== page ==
Friday, February 24, 2006

Bush to America: Don't worry your pretty little head about security . . .

So. After more than four years of telling us that we all need to be very, very afraid, Bush is now telling us not to worry about national security.

It is to laugh. I am (currently) neutral on the proposed ports deal, as I fail to see how it will make us any less safe than we already are, but I must admit, I've enjoyed the hell out of the spectacle of bipartisan Bush-bashing. The dismay of watching some of my fellow liberals behave like terrorist-bogeyman-fearing bedwetting right-wingers is amply mitigated by the spectacle of the Bush administration being "hoist by its own retard," as commenter Craigie so eloquently put it in comments to this Drum post.

Pass the popcorn.

Some pigs are more equal than others

According to this New York Times story, much deference is shown to wealth white ranch owners in South Texas.

In the late 40's, opponents of young Lyndon B. Johnson accused him of stealing a United States Senate election by using the South Texas political bosses who were controlled by the ranch owners, something that Johnson always denied.

"Back in the '40's, Lyndon Johnson could still steal a Senate election in South Texas with the help of the big patrons," said Calvin Jillson, a political science professor at Southern Methodist University.

"But what happened is, in the late 60's and early 70's, is the feds came in and threw some people in handcuffs, along with some of the bosses of those South Texas counties, and it cleaned up a lot," he said. "But you notice, even today, you can still call the local sheriff and say, 'We've had an accident out on the ranch, not to worry, it's under control,' and the sheriff says, 'Yes ma'am, I'll drive out in the morning and we'll piece this thing together.' There's still a deference to the ranch owners that would astound most Americans."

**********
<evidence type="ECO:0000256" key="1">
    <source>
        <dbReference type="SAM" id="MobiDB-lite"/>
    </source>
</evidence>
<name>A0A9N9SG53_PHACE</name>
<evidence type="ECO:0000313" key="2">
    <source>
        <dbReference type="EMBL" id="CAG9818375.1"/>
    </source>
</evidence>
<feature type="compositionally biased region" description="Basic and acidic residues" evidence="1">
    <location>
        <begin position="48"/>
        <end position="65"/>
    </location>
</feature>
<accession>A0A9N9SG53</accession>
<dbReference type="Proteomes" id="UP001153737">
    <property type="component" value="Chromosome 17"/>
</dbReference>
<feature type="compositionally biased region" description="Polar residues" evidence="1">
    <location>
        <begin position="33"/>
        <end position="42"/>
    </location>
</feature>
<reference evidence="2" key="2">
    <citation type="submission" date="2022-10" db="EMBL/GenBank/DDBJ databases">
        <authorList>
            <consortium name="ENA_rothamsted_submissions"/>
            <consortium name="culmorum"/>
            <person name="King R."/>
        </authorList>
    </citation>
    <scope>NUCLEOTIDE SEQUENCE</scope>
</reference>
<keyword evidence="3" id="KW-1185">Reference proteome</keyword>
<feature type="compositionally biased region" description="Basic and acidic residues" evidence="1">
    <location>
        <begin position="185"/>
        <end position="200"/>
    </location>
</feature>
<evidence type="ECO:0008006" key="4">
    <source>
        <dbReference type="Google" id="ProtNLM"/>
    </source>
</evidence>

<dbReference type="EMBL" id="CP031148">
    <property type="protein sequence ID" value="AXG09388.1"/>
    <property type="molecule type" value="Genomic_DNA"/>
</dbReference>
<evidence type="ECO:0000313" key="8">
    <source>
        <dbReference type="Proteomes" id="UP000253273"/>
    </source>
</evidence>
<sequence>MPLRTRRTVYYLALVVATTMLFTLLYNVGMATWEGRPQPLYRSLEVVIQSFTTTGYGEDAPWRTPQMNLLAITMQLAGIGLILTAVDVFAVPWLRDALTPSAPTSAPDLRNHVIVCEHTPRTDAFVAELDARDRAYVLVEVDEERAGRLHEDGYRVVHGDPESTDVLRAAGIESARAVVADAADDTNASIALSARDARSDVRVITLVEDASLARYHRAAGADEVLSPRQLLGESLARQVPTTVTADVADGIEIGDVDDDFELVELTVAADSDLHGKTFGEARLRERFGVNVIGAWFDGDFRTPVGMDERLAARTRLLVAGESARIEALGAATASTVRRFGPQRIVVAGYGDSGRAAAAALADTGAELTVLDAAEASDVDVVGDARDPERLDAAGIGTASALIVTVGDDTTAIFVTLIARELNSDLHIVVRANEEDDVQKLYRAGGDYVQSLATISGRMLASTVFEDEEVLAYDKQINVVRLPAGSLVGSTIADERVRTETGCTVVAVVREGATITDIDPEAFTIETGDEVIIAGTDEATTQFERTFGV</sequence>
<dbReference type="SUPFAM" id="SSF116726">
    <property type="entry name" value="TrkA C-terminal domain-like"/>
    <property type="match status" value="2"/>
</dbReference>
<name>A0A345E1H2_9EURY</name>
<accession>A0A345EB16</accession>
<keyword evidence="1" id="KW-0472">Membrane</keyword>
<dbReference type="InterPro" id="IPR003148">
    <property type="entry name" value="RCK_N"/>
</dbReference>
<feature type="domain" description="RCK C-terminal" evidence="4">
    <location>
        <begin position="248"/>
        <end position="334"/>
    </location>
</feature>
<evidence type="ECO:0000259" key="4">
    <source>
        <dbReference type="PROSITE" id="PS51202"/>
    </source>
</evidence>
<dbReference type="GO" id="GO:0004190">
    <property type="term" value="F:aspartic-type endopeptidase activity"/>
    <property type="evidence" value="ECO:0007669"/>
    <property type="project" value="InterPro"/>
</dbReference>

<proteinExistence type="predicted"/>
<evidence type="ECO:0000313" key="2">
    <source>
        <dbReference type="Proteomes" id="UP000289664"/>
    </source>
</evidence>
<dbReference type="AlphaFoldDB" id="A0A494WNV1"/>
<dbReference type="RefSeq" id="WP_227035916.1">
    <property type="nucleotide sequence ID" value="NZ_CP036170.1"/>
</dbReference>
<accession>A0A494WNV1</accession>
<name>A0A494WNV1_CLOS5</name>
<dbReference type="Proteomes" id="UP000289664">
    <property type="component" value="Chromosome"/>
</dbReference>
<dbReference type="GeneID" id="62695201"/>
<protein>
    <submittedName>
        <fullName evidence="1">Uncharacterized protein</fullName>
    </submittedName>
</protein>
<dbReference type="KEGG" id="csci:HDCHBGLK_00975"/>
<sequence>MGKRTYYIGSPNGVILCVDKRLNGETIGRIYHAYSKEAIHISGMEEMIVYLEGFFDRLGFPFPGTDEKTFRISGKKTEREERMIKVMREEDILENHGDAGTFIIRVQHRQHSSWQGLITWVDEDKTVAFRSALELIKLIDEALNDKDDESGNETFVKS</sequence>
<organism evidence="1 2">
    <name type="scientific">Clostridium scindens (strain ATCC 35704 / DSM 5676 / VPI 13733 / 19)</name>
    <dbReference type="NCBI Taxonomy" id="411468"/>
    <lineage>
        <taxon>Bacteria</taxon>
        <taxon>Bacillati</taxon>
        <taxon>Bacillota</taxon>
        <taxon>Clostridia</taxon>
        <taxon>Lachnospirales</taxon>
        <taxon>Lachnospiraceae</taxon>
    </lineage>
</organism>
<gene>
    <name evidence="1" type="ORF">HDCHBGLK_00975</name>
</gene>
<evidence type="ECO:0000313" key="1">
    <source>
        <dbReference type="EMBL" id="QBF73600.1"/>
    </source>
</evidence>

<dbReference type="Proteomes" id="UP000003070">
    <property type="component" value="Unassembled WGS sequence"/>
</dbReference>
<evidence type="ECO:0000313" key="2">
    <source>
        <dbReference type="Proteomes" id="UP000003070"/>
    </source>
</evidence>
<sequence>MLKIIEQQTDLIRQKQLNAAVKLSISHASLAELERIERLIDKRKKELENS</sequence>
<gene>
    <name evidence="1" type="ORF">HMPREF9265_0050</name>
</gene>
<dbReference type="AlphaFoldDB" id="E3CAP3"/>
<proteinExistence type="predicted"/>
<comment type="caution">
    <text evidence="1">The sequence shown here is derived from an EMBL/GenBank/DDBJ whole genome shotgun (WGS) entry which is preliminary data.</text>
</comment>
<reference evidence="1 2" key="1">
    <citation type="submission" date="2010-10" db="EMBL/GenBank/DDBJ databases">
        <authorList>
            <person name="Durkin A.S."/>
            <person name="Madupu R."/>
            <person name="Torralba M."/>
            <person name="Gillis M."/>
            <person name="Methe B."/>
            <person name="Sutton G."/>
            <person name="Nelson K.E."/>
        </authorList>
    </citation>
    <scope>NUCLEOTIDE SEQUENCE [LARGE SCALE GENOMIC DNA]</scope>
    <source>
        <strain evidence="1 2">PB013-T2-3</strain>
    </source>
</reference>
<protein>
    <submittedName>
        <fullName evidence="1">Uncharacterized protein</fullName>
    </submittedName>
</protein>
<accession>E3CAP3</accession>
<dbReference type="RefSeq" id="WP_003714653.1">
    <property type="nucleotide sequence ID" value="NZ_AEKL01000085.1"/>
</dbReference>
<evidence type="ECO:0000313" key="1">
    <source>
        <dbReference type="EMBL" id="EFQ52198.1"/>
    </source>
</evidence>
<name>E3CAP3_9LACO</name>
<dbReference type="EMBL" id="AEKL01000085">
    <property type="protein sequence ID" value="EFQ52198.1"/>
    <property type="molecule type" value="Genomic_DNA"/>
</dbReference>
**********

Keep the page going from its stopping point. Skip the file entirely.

Indeedy. Mary Matalin's half right - many of us DO live in a parallel universe, one in which this "presumption of accident" wouldn't preclude a prompt law enforcement investigation when we discharge our guns into someone else's face.

And I don't think our universes are separated by along Republican/Democrat, urban/rural lines either. Rather, there's one universe for filthy rich, powerful white folk and another for the rest of us, including your average good ol' boy.

Do you think a regular Joe Bob would have gotten the Cheney treatment? Even if he flew the Confederate battle flag with pride? 'Cause I don't . . .


[phone rings] DALE: "YEL-lo."

SHERIFF'S VOICE: "Hey, Dale. I heard there was an accident out to your place t'other night. I heard you done shot Donna."

DALE: "Aw, yeah, Shurff. I was out in the yard, cleanin' my ol' shotgun, and Donna come up behind me and surprised me. She didn't announce herself, Shurff. The sun was in my eyes. I thought she was a moose. So I done shot her in the face."

SHERIFF: "That's a damn shame, Dale. Well, you know I gotta do me a report on this. It suit you if I come out there now to talk to you, git your statement?"

DALE: "Aw, Shurff, I'm all tore up over it right now. Me and the boys is goin' out to git us some beers. Kin it wait 'til tomorry?"

SHERIFF: "Well, I reckon so. I'll see you t'morra about noon, if that suits you."

DALE: "Kin we make it three instead?"


Thursday, February 16, 2006

Freedom is untidy

See Desi.

Think of health care services as being a commodity, like, say, Manolos

Kevin Drum marvels at Bush, who's pushing tax-deductible HSA's as an alternative to traditional health insurance plans, trying to sell Americans on the notion that they're not paying enough for health care. Wouldn't it be marvelous, Bush is saying, if we all had the splendid opportunity to bargain shop for cheaper health care?